Top Ten Tuesdays: Books I Loved with Fewer than 2000 ratings on Goodreads

I must apologise. I wrote this post a few days ago and then completely forgot to schedule it. Work was frantic today then I had a leaving dinner for a colleague then came home to statistics drama (don’t ask!) so only remembered about this post just now.

Nonetheless it is still Tuesday… Just, which means I get to make a list! That Artsy Reader Girl’s Top Ten Tuesdays lists give me an excuse to make a list each week.

I feel like this week’s list was made for me as I read a lot of lesser known authors.

Elizabeth of the Garret Theatre by Gwendoline Courtney

I loved this book so much when I read it. I read it for the first time a couple of years ago and I’ve read it several times since. It’s a great family story about four sisters getting a new Stepmother and it only has 48 ratings on Goodreads

Little G by E. M. Channon

This is another potential comfort read about a grumpy professor who is charmed against his will by the children next door and the young woman who helps to look after them. This was re-published a few years ago by Margin notes books and has since sadly gone back out of print. Impressively it doesn’t even seem to have an entry on Goodreads.

A Chelsea Concerto by Frances Faviell

I fell in love with this book. Every so often a book comes along that you literally cannot put down. For me this Memoir of life in Chelsea during the blitz and it’s sequel (which was actually written earlier) The Dancing Bear about life in Berlin just after the war were truly un-put-down-able. I am so glad they were re-published by Furrowed Middlebrow and Dean Street Press but I think it’s such a shame that both of these have less than a hundred ratings on Goodreads each.

Underfoot in Show Business by Helene Hanff

I’ll admit 84 Charing Cross Road (and its sequel the Duchess of Bloomsbury Street) are my favourites of Hanff’s work, but this is a humorous gem too about Hanff’s earlier working years. With 511 Goodreads ratings it’s clearer a lot less well known than some of her other works.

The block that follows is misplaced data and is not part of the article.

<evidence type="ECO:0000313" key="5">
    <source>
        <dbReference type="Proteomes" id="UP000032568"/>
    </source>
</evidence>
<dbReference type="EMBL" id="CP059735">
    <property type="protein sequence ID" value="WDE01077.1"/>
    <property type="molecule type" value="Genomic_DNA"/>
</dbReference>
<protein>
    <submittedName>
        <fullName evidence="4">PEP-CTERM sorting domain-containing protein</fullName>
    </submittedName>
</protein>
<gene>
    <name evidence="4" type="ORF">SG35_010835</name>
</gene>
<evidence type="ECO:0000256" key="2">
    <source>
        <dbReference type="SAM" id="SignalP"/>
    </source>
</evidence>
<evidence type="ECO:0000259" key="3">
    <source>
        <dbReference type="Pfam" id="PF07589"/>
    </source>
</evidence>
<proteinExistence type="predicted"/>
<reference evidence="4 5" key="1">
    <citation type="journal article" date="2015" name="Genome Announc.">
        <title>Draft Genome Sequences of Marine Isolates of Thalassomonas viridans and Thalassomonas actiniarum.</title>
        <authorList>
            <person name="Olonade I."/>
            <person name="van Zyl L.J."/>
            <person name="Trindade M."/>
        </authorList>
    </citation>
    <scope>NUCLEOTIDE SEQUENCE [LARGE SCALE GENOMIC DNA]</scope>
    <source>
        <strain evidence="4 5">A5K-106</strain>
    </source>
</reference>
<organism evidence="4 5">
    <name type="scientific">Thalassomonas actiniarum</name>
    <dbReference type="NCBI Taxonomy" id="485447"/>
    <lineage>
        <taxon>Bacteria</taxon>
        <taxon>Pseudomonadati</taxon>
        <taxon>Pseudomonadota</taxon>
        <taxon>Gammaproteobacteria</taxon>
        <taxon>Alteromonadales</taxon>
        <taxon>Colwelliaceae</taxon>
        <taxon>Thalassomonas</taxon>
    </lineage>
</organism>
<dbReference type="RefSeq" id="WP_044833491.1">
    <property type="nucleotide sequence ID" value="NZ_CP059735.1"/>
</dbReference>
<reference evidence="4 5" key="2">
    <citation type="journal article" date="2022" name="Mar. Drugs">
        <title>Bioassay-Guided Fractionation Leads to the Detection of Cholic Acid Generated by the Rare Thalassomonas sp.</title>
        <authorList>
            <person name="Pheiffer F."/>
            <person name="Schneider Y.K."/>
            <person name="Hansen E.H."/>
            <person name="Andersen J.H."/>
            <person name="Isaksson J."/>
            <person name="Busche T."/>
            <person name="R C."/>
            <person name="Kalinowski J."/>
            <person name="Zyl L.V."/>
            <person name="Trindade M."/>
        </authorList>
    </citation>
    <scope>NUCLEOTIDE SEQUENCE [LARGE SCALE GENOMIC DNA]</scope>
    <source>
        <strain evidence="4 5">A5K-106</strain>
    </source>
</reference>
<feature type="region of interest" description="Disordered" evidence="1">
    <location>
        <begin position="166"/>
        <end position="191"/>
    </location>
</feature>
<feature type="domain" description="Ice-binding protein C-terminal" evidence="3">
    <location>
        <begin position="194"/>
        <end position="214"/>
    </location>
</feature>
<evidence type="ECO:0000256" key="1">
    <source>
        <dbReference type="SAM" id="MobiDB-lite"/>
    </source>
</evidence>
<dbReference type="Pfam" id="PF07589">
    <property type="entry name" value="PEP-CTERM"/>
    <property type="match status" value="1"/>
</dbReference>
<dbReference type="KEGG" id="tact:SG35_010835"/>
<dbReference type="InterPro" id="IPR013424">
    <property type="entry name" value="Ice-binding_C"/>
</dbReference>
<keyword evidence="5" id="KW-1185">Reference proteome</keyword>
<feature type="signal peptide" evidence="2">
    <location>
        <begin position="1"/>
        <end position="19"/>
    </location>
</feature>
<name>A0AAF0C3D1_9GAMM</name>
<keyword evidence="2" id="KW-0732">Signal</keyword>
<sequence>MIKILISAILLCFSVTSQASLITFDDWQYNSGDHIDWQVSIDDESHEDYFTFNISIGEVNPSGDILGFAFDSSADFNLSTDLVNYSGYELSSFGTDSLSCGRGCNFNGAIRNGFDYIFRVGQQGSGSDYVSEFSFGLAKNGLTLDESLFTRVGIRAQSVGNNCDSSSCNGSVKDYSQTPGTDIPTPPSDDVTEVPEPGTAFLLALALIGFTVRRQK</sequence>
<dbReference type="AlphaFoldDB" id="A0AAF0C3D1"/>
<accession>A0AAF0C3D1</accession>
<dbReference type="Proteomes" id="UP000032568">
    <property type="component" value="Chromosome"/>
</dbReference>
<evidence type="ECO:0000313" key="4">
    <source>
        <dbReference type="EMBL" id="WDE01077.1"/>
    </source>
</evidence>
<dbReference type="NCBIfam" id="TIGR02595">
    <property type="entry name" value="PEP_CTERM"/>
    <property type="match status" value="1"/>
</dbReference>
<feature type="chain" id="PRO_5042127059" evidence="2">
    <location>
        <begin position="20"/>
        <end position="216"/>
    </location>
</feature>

The Exiles by Hilary McKay

I loved this hilarious trio of books about four sisters when I was younger. I re-read this a few years ago in a fit of nostalgia and was still laughing out loud. Can’t believe this only has 850 Goodreads ratings, were Hilary McKay books not a part of everyone’s childhood?

The First Violin by Jessie Fothergill

I can’t even remember how I stumbled across this 1877 novel but I really loved this tale of an English girl who travels to Germany and falls in love with a mysterious German man. I can’t remember how I came upon this but I can’t believe it’s so little known these days and has only 75 Goodreads ratings… It deserves more.

Madensky Square by Eva Ibbotson

I’m not normally a fan of books involving infidelity but I loved this story. It’s also set in Vienna before the first World War so I was probably always going to adore this.

Gerald by Daphne Du Maurier

This biography of Gerald Du Maurier is rather interesting. Whether because Gerald seemed like an interesting character, because it was a biography written by his daughter or because his daughter was Daphne du Maurier, most likely a combination of all three but regardless this was an interesting read that somehow has only 77 ratings.

Bewildering Cares by Winifred Peck

This is another Furrowed Middlebrow reprint that I recently enjoyed about a week in the life of a Vicar’s wife in 1940. I think Peck definitely counts as a forgotten female author with just 86 ratings on Goodreads.